Ricardo Nazario-Colòn, administrator at Morehead State University, has published two collections of poetry, “Of Jìbaros and Hillbillies” and “Recital.” Born in the South Bronx of New York City and raised in the highlands of Puerto Rico, presently he lives and works in the Appalachian region of Kentucky. His first poem was written during boot camp in the U.S. Marine Corps. Both he and Walker are featured in the documentary, “Coal Black Voices.” Learn more
Crystal Good is a master of fine arts student at West Virginia Wesleyan College. She has published one collection of poetry, “Valley Girl,” and is working on her second. Good was recently featured on the radio broadcast “Inside Appalachia” discussing one of her latest works, “Appalachian Blackface.” She read at Appalachian in 2014 and delivered a Ted Talk at the 2013 TedX conference in Lewisburg, West Virginia. Learn more
Watson, who is currently pursuing his master’s degree in Appalachian studies and is the community outreach specialist in the university’s Office of Sustainability, explained why Affrilachian poets were scheduled on Earth Day:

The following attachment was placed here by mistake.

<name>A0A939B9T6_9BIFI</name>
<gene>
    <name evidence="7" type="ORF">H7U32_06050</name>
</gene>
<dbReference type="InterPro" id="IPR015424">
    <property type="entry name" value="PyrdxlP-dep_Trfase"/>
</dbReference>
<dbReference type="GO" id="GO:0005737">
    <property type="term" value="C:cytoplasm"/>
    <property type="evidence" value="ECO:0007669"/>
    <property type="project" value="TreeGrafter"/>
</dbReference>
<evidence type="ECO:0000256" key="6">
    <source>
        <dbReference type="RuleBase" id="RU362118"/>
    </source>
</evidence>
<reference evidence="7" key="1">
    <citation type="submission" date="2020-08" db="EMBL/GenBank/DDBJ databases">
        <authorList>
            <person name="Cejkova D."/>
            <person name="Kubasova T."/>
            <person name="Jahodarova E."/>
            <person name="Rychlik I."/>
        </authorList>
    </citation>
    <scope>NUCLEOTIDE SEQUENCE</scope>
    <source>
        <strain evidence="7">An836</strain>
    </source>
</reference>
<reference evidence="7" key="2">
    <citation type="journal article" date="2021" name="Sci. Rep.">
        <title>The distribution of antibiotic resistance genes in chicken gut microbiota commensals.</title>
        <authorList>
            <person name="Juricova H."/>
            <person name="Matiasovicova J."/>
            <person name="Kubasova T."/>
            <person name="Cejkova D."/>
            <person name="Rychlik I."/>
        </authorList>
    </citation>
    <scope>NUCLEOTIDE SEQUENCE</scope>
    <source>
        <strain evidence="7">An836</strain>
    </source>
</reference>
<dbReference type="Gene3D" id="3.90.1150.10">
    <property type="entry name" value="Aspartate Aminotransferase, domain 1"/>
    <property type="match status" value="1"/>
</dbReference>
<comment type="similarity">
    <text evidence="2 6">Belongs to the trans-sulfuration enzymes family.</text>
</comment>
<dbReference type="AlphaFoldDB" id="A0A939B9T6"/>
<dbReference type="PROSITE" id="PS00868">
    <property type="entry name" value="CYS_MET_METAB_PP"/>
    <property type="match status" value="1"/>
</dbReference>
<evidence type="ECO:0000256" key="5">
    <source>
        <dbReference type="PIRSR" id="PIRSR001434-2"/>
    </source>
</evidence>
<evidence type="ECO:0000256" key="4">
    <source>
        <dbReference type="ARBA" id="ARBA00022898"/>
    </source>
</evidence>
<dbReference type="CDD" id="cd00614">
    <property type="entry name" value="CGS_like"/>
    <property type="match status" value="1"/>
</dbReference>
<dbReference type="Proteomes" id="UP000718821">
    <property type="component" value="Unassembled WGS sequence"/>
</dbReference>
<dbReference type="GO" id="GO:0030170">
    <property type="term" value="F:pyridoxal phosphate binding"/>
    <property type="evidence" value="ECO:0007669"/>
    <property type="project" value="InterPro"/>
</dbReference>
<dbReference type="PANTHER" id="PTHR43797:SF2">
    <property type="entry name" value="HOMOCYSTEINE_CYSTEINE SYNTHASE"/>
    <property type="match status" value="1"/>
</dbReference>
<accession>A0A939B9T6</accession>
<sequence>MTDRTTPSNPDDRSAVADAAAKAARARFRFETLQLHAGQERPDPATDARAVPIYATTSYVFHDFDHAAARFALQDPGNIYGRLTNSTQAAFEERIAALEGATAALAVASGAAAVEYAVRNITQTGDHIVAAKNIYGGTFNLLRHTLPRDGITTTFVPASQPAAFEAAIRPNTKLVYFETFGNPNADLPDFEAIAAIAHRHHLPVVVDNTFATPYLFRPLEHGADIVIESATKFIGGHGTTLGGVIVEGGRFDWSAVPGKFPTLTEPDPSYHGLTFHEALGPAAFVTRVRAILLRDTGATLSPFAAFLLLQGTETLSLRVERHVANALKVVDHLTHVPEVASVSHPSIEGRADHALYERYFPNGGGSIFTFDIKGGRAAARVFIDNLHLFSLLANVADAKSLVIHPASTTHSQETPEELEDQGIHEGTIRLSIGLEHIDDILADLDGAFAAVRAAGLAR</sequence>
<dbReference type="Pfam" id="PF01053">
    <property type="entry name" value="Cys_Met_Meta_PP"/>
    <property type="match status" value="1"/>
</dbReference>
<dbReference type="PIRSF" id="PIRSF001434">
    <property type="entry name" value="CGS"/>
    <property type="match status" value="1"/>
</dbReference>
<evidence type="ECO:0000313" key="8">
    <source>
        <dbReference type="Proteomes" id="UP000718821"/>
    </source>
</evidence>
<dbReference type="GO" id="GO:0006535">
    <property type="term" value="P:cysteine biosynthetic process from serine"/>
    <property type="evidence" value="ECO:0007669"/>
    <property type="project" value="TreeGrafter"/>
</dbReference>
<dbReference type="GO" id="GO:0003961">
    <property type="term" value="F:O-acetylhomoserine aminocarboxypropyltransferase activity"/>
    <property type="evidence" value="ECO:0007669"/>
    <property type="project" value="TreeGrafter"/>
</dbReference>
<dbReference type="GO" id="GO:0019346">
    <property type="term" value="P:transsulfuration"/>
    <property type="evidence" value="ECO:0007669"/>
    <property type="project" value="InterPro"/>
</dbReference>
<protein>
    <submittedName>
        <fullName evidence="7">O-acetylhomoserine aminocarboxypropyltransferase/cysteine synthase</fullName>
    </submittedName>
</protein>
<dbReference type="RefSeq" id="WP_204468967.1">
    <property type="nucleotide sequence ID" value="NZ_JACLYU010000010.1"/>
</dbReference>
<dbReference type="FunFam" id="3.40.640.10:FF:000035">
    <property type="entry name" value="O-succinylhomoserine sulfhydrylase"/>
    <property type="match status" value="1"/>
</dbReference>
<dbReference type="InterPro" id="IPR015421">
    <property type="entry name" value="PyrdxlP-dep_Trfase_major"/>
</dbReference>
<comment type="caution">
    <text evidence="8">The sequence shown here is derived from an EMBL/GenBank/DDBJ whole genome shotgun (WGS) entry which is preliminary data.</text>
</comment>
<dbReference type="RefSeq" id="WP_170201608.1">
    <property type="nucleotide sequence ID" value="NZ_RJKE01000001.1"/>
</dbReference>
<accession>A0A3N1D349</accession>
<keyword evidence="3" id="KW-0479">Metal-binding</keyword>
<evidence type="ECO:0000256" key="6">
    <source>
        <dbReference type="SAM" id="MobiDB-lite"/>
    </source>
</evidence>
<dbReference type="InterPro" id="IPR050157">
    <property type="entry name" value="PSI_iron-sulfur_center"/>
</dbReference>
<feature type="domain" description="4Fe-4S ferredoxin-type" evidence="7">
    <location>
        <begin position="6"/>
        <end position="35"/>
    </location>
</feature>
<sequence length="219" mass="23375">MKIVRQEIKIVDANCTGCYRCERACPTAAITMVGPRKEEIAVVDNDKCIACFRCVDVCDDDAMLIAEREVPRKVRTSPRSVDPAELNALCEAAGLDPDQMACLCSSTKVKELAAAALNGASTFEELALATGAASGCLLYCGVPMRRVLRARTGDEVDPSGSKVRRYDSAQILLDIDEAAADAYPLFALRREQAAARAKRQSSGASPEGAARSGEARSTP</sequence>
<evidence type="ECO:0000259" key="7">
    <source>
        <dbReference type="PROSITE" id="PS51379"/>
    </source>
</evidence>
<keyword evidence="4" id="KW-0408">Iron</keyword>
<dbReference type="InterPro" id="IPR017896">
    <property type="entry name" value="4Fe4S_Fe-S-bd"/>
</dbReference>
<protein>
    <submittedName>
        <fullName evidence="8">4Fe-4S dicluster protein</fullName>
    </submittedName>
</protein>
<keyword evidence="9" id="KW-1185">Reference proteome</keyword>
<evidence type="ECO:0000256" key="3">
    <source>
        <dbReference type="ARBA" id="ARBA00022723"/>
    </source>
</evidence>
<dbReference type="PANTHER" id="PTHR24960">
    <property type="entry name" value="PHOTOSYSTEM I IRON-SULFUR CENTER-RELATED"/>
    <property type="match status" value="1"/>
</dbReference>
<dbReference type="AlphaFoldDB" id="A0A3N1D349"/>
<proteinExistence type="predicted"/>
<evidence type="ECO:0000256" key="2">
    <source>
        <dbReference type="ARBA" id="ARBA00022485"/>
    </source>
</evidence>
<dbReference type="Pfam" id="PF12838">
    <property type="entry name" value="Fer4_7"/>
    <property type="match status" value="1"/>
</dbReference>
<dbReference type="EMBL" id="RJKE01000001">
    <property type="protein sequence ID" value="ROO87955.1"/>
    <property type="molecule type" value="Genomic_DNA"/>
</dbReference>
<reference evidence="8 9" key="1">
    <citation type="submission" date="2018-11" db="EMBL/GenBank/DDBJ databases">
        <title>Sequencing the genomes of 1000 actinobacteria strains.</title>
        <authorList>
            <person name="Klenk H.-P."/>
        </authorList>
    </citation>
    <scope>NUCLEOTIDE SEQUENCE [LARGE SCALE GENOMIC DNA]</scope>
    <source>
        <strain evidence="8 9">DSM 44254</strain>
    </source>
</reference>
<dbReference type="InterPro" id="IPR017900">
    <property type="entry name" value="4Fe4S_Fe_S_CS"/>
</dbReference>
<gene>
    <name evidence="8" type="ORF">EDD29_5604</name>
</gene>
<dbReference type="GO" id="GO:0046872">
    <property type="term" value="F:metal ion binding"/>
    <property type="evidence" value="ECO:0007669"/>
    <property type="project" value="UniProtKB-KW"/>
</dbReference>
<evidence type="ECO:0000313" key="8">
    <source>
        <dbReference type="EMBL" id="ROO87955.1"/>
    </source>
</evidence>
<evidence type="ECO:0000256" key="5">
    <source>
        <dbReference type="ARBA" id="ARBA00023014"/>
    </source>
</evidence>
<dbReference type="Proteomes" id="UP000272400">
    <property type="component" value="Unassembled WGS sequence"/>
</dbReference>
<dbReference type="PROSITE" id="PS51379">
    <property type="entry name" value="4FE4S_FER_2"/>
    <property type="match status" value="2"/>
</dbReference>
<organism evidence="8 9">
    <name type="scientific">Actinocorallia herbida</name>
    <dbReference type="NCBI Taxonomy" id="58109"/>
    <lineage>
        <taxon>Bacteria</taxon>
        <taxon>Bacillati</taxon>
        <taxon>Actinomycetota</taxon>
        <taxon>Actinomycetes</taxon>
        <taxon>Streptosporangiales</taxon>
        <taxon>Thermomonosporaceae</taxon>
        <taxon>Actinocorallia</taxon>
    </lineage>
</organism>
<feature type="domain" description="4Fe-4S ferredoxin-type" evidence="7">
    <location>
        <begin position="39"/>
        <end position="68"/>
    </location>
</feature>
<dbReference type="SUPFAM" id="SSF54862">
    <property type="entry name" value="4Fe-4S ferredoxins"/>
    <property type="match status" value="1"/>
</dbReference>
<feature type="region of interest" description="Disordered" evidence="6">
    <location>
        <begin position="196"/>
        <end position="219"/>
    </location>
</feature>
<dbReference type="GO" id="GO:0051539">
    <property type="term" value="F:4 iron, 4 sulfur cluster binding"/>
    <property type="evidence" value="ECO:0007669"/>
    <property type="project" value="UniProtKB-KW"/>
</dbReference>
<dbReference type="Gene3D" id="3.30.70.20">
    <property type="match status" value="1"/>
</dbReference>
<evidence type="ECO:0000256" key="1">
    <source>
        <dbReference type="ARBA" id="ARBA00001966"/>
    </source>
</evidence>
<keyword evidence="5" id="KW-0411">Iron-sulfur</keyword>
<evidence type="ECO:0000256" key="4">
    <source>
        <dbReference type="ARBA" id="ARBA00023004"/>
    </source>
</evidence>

“We wanted the discussion of culture and identity to be included in the sustainable discourse,” he said. "Often when people hear sustainability, they focus on money, kilowatts or the amount of CO2 in the atmosphere. The economy and environment are critical issues, but none of our efforts to sustain are effective without social justice and equity. If we don’t treat each other right, how can we do right by the earth?””
Yerman, who is working on his master’s in Appalachian studies and intends to pursue his Ph.D. at University of Kentucky where Walker teaches, agreed. “We’ll never have social sustainability without this conversation,” he said. “We intentionally did not schedule this for Black History Month, but for Earth Day – which is global and inclusive of everybody on earth.”